John Calipari

John Calipari makes a comparison for his new Kentucky team

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Expectations will be high for Kentucky as we near the start of the 2013-14 season. Probably ridiculously high, actually. But when you add six McDonald’s All-Americans to a roster that returns former McDonald’s All-Americans like Alex Poythress and Willie Cauley-Stein, people tend to demand championships.

And in Lexington, championships are all that really matter.

Now that five of the eight incoming freshmen for Kentucky are on campus and working out with the team, head coach John Calipari has a better idea of where this team full of elite talent stacks up to his previous teams at Kentucky.

Calipari already noted that Poythress and Cauley-Stein have had to raise their level of play by now squaring off against newcomers Julius Randle and Dakari Johnson — each of whom are the No. 1 player at their position according to some recruiting analysts.

But while many will want to compare this group to the 2012 national championship team, Calipari told Kyle Tucker of USA Today Sports that it’s more like another team he previously coached at Kentucky.

“I compare this team more to our team my first year (2010) than I compare them to the 2012 team,” Calipari said. “This will be probably a team that won’t be a great, great execution team, because there’s so many new guys like our first team, yet a team that physically can do things – athletically, physically, skill-wise – to beat teams even though they’re not the greatest execution team.”
This Kentucky team in 2013-14 will certainly have the talent — and unlike last season, the depth — to compete for a national championship but it will likely all depend on how all of that talent co-exists and plays as a team.

It will take time for so much talent to learn to play together, but Kentucky is one of a number of riveting subplots to monitor as we get closer to next season.

POSTERIZED: Wyoming’s Josh Adams takes flight

Josh Adams
Associated Press
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Not only is Wyoming senior guard Josh Adams the lone returning starter from a team that won the Mountain West tournament last season, but he’s also one of college basketball’s best dunkers. And if anyone may have forgotten about his jumping ability, Adams put it on display Saturday during the Cowboys’ win over Montana State.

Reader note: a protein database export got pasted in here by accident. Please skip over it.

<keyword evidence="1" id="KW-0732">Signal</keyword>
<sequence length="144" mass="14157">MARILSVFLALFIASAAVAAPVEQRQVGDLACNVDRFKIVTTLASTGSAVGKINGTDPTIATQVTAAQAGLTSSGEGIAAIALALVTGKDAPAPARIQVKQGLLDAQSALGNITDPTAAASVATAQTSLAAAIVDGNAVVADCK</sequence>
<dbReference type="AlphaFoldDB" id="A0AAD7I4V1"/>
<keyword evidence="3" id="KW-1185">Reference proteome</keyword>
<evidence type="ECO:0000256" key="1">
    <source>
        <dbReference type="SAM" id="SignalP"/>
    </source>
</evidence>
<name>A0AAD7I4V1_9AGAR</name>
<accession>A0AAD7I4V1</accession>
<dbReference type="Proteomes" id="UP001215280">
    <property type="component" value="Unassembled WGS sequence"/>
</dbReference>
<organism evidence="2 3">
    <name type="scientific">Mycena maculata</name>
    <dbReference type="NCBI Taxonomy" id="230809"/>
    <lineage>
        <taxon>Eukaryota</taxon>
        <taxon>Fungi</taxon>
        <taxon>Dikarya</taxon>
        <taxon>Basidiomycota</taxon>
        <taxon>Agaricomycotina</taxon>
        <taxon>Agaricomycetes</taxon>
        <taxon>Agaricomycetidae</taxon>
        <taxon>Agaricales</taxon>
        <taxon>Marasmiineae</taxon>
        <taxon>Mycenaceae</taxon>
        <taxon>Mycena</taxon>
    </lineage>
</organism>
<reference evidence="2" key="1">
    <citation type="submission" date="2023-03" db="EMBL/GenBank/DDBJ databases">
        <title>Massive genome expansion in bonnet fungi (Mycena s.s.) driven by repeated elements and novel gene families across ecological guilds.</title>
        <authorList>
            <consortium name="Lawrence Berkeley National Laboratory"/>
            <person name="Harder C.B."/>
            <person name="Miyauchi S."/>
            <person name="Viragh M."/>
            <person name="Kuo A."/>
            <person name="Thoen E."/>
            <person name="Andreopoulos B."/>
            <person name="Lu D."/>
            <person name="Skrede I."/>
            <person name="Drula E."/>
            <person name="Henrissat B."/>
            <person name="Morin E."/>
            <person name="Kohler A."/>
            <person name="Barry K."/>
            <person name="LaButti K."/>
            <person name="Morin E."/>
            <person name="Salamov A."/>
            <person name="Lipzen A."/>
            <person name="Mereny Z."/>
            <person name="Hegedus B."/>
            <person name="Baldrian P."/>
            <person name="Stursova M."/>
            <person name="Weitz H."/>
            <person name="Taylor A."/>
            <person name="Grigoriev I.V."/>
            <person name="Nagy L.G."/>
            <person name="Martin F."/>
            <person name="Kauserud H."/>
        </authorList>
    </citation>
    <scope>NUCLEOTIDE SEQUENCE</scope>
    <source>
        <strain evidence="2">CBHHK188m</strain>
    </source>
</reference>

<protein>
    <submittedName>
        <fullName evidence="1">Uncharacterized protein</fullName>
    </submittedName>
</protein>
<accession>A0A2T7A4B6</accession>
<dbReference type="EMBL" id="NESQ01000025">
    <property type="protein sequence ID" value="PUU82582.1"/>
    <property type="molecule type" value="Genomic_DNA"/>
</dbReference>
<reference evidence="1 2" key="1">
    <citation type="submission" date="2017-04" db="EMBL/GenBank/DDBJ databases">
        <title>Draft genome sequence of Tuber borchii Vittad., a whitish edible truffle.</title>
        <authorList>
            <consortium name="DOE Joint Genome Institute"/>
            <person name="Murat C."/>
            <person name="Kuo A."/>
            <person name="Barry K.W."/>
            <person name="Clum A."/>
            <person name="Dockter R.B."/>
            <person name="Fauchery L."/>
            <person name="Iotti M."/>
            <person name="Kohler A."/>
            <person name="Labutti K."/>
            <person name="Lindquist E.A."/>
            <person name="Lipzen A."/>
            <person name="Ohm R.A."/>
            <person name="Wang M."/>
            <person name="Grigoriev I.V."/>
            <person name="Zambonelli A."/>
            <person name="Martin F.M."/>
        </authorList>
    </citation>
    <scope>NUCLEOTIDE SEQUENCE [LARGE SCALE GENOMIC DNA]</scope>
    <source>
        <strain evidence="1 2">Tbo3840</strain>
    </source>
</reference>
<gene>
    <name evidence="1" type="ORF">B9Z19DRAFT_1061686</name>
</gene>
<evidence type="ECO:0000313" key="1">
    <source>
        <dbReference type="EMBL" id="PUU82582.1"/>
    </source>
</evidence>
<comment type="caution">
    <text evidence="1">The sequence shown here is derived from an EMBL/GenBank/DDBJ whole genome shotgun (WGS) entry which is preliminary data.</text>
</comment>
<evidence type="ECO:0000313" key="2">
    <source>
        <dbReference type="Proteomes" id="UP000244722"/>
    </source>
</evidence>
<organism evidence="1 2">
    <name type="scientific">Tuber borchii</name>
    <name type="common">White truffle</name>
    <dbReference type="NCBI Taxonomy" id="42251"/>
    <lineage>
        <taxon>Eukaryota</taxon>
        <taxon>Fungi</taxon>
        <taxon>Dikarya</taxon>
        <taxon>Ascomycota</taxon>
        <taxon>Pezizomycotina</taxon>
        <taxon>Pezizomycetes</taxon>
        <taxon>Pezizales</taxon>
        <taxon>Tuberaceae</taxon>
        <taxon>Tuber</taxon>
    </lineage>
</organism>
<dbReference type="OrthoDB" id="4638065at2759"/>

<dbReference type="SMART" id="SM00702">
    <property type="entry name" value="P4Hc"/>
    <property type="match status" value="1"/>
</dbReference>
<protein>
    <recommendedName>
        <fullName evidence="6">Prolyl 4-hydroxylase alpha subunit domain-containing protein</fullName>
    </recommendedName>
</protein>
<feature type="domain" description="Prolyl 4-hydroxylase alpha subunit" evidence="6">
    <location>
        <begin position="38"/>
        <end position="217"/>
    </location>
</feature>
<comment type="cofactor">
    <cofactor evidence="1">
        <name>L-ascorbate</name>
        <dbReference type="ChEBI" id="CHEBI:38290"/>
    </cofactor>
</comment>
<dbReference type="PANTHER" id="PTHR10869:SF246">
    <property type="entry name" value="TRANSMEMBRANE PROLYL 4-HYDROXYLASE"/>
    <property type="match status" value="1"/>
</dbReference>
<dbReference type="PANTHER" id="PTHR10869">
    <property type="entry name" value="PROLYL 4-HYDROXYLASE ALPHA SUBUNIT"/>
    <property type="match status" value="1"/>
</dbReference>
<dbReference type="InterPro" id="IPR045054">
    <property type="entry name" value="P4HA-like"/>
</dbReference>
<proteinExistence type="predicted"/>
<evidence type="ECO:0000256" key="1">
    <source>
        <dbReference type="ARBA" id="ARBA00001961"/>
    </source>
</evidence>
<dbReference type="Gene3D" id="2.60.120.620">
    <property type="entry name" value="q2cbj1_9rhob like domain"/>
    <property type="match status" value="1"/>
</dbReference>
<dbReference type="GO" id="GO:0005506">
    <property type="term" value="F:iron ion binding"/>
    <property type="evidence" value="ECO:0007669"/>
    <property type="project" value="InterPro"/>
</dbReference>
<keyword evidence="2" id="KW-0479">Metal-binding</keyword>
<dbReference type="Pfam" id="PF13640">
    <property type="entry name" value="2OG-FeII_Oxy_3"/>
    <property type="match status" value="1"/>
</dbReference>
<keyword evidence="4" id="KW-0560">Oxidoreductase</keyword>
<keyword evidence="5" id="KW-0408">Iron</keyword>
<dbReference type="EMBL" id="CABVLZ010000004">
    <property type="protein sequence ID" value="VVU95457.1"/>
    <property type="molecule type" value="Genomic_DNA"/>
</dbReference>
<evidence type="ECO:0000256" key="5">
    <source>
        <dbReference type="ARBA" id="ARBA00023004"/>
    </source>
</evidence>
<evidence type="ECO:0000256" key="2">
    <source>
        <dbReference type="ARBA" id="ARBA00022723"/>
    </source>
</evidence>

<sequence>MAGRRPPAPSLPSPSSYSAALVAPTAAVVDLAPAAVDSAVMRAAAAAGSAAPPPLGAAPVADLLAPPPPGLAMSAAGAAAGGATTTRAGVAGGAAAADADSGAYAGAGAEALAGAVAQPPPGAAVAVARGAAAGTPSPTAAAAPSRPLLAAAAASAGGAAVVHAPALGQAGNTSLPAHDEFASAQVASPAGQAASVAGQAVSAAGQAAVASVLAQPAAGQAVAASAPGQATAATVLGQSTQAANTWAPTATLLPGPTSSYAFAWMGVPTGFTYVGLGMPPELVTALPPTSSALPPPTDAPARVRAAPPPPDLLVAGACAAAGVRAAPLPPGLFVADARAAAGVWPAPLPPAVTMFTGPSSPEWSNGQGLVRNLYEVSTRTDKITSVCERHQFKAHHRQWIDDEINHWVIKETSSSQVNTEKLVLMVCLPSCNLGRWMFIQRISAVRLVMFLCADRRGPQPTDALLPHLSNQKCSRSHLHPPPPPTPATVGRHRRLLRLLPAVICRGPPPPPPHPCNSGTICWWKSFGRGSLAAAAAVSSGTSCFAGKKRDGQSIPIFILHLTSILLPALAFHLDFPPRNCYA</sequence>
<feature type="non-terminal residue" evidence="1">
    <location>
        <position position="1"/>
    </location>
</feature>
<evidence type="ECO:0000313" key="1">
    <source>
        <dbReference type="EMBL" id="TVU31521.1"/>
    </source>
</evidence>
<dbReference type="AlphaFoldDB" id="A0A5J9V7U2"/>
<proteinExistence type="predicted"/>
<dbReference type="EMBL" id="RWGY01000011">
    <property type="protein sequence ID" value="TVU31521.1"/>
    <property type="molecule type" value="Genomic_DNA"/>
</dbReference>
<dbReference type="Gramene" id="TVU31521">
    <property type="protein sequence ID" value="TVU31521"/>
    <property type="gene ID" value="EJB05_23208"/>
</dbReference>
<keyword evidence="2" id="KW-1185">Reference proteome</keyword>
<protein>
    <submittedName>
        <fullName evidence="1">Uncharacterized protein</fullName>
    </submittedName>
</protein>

After splitting two Montana State players at the top of the key Adams attacked the basket, dunking with two hands over a late-arriving help-side defender. If you’re going to rotate over, have to do it quicker than that.

Video credit: Wyoming Athletics

Defensive progress will determine No. 4 Iowa State’s ceiling

Monte Morris
Associated Press
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Even with the coaching change from Fred Hoiberg to Steve Prohm, No. 4 Iowa State remains one of the nation’s best offensive teams. Given their skills on that end of the floor many teams find it tough to go score for score with the Cyclones, and that’s what happened to Illinois in Iowa State’s 84-73 win in the Emerald Coast Classic title game.

Georges Niang scored 23 points and grabbed eight rebounds, with Monté Morris adding 20, nine rebounds and six assists and Abdel Nader 18 points as the Cyclones moved to 5-0 on the season. The three-pointers weren’t falling in the second half, as Iowa State shot 0-f0r-12, but they shot 19-for-24 inside of the arc to pull away from a team that lost big man Mike Thorne Jr. late in the first half to a left knee injury.

Illinois’ loss of size in the paint opened things up offensively for Iowa State, and the Cyclones took advantage. But where this group grabbed control of the game was on the defensive end of the floor, and that will be the key for a team with Big 12 and national title aspirations.

Nader took on the responsibility of defending Illinois’ Malcolm Hill (20 points) in the second half and did a solid job of keeping the junior wing in check, with that serving as the spark to a 12-2 run that put the game away. There’s no denying that the Cyclones can put points on the board; most of the talent from last season is back and the productivity on that end of the floor hasn’t changed as a result. Niang’s one of the nation’s best forwards, and both Morris (who now ranks among the country’s best point guards) and Nader have taken significant strides in their respective games.

Iowa State will add Deonte Burton in December, giving them another option to call upon. Front court depth is a bit of a concern, as Iowa State can ill afford to lose a Niang or Jameel McKay, but there’s enough on the roster to compensate for that and force mismatches in other areas.

But the biggest question for this group is how effective they can become at stringing together stops. Illinois certainly had its moments in both halves Saturday night, but Iowa State also showed during the game’s decisive stretch that they can step up defensively. The key now is to do so consistently, and if that occurs the Cyclones can be a threat both within the Big 12 and nationally.